PORTLAND, Oregon - To help stem the nationwide opioid epidemic and related increases in HIV, hepatitis C and other infections, health care providers should routinely screen and treat patients for opioid abuse when they come to clinics and hospitals seeking other services.
That's one of five recommendations outlined in a paper published in the Annals of Internal Medicine. The paper supports a newly published document that outlines the proceedings of a March 12, 2018, workshop convened on the topic by the National Academies of Sciences, Engineering and Medicine.
Mailing colorectal cancer screening tests to patients insured by Medicaid increased screening rates for this population, report researchers at the University of North Carolina Comprehensive Cancer Center.
Bottom Line: A study of two generations of women in England examined how common depression during pregnancy (prenatal depression) is in young mothers now compared with their mothers' generation. Depressed mood was measured using self-reported surveys in both generations and analysis of the data suggests depression in young pregnant women may be higher now than among their mothers' generation in the 1990s. Researchers acknowledge a number of plausible explanations for their findings requiring further study.
MINNEAPOLIS, MN- July 13, 2018- The behavior of people who remain committed to a choice, even when it is clear that an alternate choice would be a better option, has been a perplexing phenomenon to psychologists and economists. For example, people will continue to wait in the slow line at a grocery store, stick out an unhealthy relationship, or refuse to abandon an expensive, wasteful project - all because such individuals have already invested time, effort, or money. This well-known cognitive phenomenon termed the "sunk cost fallacy" has long been considered a problem unique to humans.
Residential segregation is linked to many racial disparities in health, including cancer, high blood pressure, and diabetes. Now, a new study led by Boston University School of Public Health (BUSPH) researchers suggests the likelihood of dying from gun violence can be added to the list of adverse health outcomes associated with structural racism in the US.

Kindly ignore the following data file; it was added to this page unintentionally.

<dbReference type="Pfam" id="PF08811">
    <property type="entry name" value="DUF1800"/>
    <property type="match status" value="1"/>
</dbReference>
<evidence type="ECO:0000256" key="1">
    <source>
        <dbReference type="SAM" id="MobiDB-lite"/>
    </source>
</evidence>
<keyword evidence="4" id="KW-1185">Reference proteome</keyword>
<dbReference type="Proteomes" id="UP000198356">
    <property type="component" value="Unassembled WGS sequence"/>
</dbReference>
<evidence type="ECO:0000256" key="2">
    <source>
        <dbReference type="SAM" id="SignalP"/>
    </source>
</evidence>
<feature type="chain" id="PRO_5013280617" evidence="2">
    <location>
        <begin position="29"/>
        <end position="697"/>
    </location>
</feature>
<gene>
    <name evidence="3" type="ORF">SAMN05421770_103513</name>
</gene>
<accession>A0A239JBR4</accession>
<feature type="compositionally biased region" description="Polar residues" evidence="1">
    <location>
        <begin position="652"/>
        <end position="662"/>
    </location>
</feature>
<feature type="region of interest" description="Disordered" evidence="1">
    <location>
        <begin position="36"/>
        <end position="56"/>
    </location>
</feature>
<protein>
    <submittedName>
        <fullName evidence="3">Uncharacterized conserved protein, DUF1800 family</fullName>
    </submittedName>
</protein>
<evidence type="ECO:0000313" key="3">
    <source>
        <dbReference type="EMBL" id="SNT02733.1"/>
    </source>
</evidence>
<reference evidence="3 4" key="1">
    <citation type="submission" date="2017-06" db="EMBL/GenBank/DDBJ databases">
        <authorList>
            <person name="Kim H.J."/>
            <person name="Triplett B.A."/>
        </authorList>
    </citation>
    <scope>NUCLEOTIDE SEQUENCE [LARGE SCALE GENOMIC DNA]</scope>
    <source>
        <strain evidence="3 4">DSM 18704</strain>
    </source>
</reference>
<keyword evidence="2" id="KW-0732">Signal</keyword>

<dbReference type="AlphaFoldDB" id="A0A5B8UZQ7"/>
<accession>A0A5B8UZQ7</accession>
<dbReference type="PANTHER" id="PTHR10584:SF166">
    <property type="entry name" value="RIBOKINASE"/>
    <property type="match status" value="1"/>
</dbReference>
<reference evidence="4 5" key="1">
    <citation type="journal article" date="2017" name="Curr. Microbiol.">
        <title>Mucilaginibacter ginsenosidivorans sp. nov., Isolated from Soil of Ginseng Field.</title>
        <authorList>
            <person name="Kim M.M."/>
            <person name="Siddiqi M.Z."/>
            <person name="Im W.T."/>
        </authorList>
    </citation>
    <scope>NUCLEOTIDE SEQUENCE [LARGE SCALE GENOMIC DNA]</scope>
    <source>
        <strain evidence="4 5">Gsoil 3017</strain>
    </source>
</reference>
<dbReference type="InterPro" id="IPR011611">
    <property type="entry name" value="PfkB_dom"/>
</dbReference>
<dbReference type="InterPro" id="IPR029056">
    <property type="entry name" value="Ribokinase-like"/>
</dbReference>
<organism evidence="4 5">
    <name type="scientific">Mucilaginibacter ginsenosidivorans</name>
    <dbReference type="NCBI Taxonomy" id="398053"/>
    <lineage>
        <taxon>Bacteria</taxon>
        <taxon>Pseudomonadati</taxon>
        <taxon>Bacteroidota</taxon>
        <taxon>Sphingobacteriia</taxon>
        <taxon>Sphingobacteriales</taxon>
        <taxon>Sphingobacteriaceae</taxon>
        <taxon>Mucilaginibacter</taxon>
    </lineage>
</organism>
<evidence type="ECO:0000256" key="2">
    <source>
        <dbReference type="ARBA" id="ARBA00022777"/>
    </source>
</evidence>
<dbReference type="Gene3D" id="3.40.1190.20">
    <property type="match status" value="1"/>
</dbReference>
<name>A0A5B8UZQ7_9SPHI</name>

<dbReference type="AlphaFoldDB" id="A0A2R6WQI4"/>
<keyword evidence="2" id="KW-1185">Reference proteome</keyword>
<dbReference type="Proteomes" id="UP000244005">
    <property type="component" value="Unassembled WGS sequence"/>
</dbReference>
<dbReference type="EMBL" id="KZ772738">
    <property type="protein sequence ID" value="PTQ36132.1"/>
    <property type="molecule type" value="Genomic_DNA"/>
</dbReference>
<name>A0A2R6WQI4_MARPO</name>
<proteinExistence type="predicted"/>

The ability to obtain new memories in adulthood may depend on neurogenesis -- the generation of new neurons in the hippocampus -- to clear out old memories that have been safely stored in the cortex, according to research in male rats published in JNeurosci.
Previous research suggests that the hippocampus has a finite capacity to acquire and store new memories. It is unknown how the brain compensates for this limitation to facilitate learning throughout life.
SEATTLE - A new scientific study finds 93 million people live in remote areas with venomous snakes and, if bitten, face a greater likelihood of dying than those in urban settings because of poor access to anti-venom medications.
The study, conducted by the Institute for Health Metrics and Evaluation (IHME) at the University of Washington, was published today in the international medical journal, The Lancet.
A trade deal between the UK and USA could risk increasing drug prices in the UK, which could diminish the affordability and accessibility of the NHS, according to a Viewpoint published in The Lancet.
The opinion piece outlines how the USA's targeting of so-called 'foreign free-riding' in trade deals could lead to a poor deal on pharmaceuticals for the UK post-Brexit. The authors raise concerns that the USA could pressure the UK to change the way it regulates pharmaceuticals in trade deals.
BOSTON - Previous studies have shown that when all members of the clinical care team feel comfortable speaking up, team performance improves. With intimate knowledge of patients' wishes, medical histories and clinical conditions, patients and their families are increasingly considered crucial members of the optimal patient-centered care team. However, to have an impact on patient safety, patients and families must feel comfortable voicing concerns about care to the medical team.
In areas of the country disproportionately affected by the opioid crisis, treatment programs are less likely to accept patients paying through insurance of any type or accept pregnant women, a new Vanderbilt study found.